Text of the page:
New Account Registration re-enabled - apparently the extension we use for ReCaptcha service had a configuration change and to utilize the more secure form it needed different parameters. We did not notice this when it occurred. Sorry folks!
The Perils of Voice Acting
|Xanadu story universe|
It started soft, enough so that Peter figured it was someone dropping something, or a slamming door, or more of that bass hip hop music. While that was annoying, it was eight in the evening, and he had to finish reading Sarah her bedtime story. It was that, or put her in the car and drive for hours – getting her to fall asleep was work. Well worth the effort, but work all the same.
Thump. Louder this time. Peter could just hear distant dogs barking. “Silly girl, drawing in ‘Tea with Mister Mouse’. Why would you do that?”
“I like this part!” Her sulk of earlier today forgotten, his daughter showed him that sweet face. The one that always melted his heart. “Do Mister Bear’s voice!” She was demanding and willful and messy and the most beautiful, smartest little girl in all the world.
Thump. Now Peter could feel the reverberation in his bones. Thunder maybe? He forced his voice down into a low, growly register, saying “Why thank you Mister Mouse! First I want sugar. Next I want cream. I want two lumps. One, two! Now some cream!”
Sarah giggled, as she always did at this part. He’d always been good at voices.
Thump. The ceramic ornaments and the lamp on the nightstand rattled – in the distance, Peter heard car alarms start blaring. His eyes went to the glass of water next to the lamp – it was rippling. How strange.
Peter turned the page and made his voice high and squeaky. “Miss Hedgehog! How good to see you-“
Thump! Sarah made a little excited squeal. Objects jumped. Plaster trickled down from the ceiling, water sloshed out of the glass, and the cars right outside the window added their alarms to the shrieking chorus. Outside, he could hear other people shouting at each other, telling the dogs to shut up, demanding to know what had happened.
“What is it, Dadda?” His daughter’s eyes were wide. She looked more excited than frightened, but his Sarah had always been fearless. There was nothing she loved more than a thunderstorm, and they still hadn’t quite managed to convince her that not every stranger was a friend. Like every other little kid, she believed that monsters lurked in the closet – but she also believed that they were playmates.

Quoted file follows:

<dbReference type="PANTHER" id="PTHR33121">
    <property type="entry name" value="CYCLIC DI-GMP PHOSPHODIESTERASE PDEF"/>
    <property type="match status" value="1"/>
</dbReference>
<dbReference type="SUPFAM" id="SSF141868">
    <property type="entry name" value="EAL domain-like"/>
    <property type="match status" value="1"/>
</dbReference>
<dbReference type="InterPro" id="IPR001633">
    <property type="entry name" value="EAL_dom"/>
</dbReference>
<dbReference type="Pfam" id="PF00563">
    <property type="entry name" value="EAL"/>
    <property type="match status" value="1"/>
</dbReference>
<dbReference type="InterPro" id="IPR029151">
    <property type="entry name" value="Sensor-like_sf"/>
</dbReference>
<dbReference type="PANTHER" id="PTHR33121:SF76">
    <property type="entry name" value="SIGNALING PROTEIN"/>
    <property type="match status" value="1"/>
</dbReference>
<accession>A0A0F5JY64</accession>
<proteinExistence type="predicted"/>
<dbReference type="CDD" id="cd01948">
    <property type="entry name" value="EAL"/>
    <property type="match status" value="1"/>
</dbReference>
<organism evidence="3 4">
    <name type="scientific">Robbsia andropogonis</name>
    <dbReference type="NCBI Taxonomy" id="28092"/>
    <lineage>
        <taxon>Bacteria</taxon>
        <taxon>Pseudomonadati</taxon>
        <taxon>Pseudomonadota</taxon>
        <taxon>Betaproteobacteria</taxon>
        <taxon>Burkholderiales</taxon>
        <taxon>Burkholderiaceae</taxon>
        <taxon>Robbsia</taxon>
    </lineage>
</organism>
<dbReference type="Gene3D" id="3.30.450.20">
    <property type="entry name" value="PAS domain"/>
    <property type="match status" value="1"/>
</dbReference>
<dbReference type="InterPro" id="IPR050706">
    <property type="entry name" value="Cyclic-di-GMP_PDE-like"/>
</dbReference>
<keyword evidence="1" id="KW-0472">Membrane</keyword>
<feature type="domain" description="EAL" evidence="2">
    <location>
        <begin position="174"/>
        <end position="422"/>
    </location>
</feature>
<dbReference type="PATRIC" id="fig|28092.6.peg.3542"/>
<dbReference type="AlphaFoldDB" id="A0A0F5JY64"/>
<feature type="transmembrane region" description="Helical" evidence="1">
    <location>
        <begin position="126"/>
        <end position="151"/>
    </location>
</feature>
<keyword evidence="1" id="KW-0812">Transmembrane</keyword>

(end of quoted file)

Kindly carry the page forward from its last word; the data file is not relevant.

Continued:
“I’m not sure…” Had they lived several states farther south and a few states east, Peter would have immediately thought of Xanadu. But although that event had appeared in the news almost constantly, he’d never seen so much as a silhouette against the sky. Xanadu and the people from it had absolutely nothing to do with the suburbs around this sleepy town. It was neither big enough to draw anything’s attention, nor remote enough that someone might decide to hide here.
The lamp went dark, fading slowly enough that Peter saw the wire dying. Sarah clapped her hands, sure as she always was that it was a game. Some part of her father’s mind quietly noticed that his hands were starting to tremble. Very, very slowly, he turned his head until the window was in view.
It did not burst through the window. It would not have fit through the window. Neither did it burst through the wall. It would not have fit into the room. Instead it came down like a fox pouncing on a vole in deep snow, demolishing wall and window in the process with a sound that defied description.
For a moment, as the chill air from outside whipped at him, Peter’s mind refused to register that half of the wall had come down, that the floor was buckling and the ceiling was collapsing, that a monster had destroyed the safe mundanity of the bedroom.
It was big. Large enough that while its hands, with their short, clawless fingers, were flattened against the carpet, and its wide, blunt head and narrow shoulders scraped against the broken walls of the second-floor bedroom, the rest of it stayed outside.
Most of its slick surface was bare, smooth and inky black, with pale rectangular scales scattered irregularly like ceramic tiles floating on tar, and it looked nothing like what most people would describe if speculating on the appearance of a monster bursting into a child’s bedroom. Had Peter kept his wits about him, he would have snatched Sarah and run, but he stayed as if rooted into the chair, frozen stiff in shock.
The subtle seam of the monster’s blunt snout split open into a maw wide enough to engulf the bed. It spoke.
“Khaaa… So you are home af-ter all… Pe-ter Russ-ell.” Each of its intakes of breath were slow and very audible. The lipless edges of its wide, wide mouth, ringed with hundreds of serrated teeth no larger than one of Sarah’s fingernails, flexed and rippled with each laborious word. The voice was unfamiliar, guttural and harsh on the ears – and yet Peter felt a tiny jolt of recognition.